ASGCT 2020: Measles virus vector shows when OCT4 is dispensable in iPSC process

Written by Harriet Wall

Mayo Clinic (MN, USA) scientists investigating the role of the reprogramming factor, OCT4, in the formation of induced pluripotent stem cells (iPSCs) have found that its presence isn’t necessary after reprogramming is complete.

Induced pluripotent stem cells (iPSCs) provide a useful platform for cell therapy approaches. There are many methods to produce iPSCs, typically requiring the use of multiple components such as vectors, plasmids or mRNAs that express various reprogramming factors.

The reprogramming factor OCT4 is a key mediator in the formation of iPSCs; however, not much is known about its role in this process.

Scientists from the Mayo Clinic (MN, USA) have presented their latest study at the American Society of Gene & Cell Therapy (ASGCT) 23rd Annual Meeting, describing a novel series of microRNA (miR) controlled measles virus vectors which were optimized to study the role of OCT4 in mesenchymal-epithelial transition (MET). MET occurs between days 6-12 of the reprogramming and is a vital step in the formation of iPSCs.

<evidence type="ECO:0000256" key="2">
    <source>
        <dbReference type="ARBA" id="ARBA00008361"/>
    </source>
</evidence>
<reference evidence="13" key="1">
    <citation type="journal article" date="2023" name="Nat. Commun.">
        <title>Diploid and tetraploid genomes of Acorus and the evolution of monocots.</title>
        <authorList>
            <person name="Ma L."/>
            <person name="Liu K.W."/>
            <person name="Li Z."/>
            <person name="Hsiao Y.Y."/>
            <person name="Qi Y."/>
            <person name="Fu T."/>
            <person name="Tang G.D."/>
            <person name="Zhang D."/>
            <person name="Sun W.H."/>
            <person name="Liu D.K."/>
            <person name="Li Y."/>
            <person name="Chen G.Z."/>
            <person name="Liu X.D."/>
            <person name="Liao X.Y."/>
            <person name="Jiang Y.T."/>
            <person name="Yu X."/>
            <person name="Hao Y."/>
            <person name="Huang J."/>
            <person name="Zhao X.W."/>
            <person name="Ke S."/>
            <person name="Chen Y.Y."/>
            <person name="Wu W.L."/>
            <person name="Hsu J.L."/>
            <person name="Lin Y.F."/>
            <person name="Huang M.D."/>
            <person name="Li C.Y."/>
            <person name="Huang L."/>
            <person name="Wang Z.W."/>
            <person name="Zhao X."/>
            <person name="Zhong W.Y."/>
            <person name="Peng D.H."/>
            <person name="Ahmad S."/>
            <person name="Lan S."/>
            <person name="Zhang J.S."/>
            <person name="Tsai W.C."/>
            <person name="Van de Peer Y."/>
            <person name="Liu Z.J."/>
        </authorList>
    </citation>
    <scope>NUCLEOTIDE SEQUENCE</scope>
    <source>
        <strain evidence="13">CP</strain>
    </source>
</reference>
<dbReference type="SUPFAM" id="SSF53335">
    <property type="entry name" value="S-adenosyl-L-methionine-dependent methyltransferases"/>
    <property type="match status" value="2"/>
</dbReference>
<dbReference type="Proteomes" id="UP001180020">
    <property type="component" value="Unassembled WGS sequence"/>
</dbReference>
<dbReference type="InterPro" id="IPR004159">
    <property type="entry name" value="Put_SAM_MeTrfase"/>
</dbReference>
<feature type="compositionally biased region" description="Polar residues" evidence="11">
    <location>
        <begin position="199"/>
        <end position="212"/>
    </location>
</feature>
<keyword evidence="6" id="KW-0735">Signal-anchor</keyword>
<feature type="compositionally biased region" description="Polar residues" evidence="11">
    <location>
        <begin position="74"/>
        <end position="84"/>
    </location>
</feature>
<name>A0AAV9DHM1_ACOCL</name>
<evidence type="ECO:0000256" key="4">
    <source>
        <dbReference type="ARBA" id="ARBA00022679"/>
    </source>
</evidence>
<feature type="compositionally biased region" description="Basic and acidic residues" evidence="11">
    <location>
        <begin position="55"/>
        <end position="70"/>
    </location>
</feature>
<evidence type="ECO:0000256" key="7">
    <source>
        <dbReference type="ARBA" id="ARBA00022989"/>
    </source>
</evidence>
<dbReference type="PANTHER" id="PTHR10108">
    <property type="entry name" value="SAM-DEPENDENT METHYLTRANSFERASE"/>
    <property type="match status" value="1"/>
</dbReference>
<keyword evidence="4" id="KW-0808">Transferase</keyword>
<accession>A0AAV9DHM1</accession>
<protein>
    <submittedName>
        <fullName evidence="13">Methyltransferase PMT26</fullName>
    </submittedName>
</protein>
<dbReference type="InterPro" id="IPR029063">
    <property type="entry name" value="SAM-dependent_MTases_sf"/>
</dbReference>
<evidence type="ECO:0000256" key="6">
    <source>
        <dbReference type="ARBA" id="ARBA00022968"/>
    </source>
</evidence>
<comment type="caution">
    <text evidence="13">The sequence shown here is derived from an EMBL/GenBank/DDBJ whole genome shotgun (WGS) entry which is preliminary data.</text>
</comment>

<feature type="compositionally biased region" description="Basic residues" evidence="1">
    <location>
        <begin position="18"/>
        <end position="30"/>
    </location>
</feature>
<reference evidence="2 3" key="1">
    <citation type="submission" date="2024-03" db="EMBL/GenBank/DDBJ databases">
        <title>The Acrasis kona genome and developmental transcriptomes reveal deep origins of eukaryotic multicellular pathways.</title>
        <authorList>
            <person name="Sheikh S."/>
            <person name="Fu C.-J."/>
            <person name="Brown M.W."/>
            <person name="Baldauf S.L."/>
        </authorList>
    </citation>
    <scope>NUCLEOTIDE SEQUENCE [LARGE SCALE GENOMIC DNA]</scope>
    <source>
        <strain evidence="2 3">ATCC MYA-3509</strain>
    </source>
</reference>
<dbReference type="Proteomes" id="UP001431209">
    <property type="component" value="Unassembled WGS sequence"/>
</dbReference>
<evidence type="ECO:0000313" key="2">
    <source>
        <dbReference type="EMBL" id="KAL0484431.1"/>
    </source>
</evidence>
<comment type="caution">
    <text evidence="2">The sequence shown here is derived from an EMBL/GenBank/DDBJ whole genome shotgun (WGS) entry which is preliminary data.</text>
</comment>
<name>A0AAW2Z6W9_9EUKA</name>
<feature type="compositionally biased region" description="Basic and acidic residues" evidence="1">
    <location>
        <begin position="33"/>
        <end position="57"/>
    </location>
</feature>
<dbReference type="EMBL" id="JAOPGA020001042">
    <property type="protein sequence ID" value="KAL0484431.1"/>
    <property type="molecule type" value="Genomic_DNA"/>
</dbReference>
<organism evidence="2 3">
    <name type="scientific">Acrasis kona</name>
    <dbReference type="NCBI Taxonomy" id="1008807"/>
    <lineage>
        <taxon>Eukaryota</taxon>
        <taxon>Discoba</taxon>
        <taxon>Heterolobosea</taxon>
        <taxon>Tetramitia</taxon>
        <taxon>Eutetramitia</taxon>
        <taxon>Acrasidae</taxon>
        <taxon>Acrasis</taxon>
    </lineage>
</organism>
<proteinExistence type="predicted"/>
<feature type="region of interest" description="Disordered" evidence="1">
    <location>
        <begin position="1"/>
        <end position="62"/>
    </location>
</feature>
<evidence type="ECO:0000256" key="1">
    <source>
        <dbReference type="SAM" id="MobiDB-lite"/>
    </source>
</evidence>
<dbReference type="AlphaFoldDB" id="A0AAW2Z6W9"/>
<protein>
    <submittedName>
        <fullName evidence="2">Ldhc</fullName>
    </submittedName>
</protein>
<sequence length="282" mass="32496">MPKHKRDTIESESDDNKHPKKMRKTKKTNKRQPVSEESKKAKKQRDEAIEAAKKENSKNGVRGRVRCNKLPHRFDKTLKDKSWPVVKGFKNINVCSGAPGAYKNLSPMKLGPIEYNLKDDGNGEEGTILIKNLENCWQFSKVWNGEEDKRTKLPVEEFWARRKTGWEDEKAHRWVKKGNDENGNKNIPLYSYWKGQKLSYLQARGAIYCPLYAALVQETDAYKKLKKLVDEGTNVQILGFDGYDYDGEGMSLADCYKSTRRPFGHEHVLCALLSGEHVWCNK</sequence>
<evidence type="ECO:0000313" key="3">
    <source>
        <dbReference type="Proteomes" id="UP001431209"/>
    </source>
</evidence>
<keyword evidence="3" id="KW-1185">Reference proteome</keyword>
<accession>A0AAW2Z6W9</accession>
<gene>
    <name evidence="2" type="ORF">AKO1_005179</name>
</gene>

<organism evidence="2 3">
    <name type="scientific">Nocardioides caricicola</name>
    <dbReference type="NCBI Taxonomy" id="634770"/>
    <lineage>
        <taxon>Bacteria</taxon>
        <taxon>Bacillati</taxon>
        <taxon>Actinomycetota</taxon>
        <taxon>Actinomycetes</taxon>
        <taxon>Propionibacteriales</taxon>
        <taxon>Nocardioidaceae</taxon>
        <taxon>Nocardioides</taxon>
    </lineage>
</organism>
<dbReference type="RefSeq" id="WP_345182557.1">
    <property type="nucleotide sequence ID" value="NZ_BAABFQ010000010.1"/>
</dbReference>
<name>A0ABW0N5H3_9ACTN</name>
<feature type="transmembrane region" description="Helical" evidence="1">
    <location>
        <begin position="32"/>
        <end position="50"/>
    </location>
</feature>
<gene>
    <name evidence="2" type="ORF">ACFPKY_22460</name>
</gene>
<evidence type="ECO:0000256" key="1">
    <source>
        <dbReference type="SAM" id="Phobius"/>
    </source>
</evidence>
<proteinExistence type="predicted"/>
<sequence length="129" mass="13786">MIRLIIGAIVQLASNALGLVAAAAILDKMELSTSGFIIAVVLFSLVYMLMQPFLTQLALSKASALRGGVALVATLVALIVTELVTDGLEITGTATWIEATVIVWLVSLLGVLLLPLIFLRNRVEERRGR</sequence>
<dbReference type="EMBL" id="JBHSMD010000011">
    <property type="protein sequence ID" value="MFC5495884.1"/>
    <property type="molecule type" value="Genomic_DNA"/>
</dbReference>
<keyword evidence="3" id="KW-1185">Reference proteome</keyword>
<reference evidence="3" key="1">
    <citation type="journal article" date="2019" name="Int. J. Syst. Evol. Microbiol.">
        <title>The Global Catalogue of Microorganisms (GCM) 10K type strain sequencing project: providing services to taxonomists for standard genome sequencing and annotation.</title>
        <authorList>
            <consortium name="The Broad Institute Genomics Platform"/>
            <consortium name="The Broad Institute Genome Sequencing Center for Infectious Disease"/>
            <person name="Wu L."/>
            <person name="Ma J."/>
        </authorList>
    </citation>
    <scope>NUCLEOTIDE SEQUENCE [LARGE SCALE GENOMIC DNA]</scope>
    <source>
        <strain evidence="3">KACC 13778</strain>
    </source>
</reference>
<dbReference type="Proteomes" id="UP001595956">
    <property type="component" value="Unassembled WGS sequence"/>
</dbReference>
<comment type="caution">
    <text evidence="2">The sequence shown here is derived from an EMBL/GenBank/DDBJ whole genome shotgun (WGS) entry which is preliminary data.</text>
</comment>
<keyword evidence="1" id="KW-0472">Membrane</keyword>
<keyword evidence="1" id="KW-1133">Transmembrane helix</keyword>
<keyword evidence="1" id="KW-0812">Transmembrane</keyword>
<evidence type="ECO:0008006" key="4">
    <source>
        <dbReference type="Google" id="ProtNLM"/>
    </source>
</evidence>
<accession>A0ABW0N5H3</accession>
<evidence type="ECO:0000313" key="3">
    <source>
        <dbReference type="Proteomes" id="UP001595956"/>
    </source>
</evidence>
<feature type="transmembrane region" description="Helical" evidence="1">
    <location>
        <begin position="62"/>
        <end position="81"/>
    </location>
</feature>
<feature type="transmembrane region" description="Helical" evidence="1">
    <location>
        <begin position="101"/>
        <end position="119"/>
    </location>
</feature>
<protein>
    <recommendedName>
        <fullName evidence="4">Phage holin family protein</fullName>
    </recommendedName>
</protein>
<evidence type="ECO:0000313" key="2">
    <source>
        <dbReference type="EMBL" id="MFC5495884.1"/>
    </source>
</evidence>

In the study, the team used microRNA which was naturally upregulated just before (miR371, miR372, miR302a) or during (miR375) MET to produce the vectors, which were then tested for their reprogramming ability.

When comparing the reprogramming efficiency of MV4F with the MV4FmiR vectors, the team found that the elimination of all four reprogramming factors before MET is essential for efficiently reprogramming human fibroblasts to fully mature iPSCs.

Their results also showed the expression of the exogenous OCT4 is only needed for the initiation of reprogramming and becomes dispensable for the maturation stage. Additionally, the continuous expression of other reprogramming factors such as SOX2, KLF4 and cMYC during MET is required for the formation of fully mature iPSC clones. Improving the efficiency of iPSC reprogramming could lead to the development of iPSC-based therapies which are more cost- and time-effective.

Source: Rallabandi NSR, Wang Q, Rasmussen M et al. When Measles Virus Vector MET OCT4: A Vector to Study iPSC Reprogramming. ASGCT 2020 Annual Meeting (12-15 May 2020). Abstract: 826.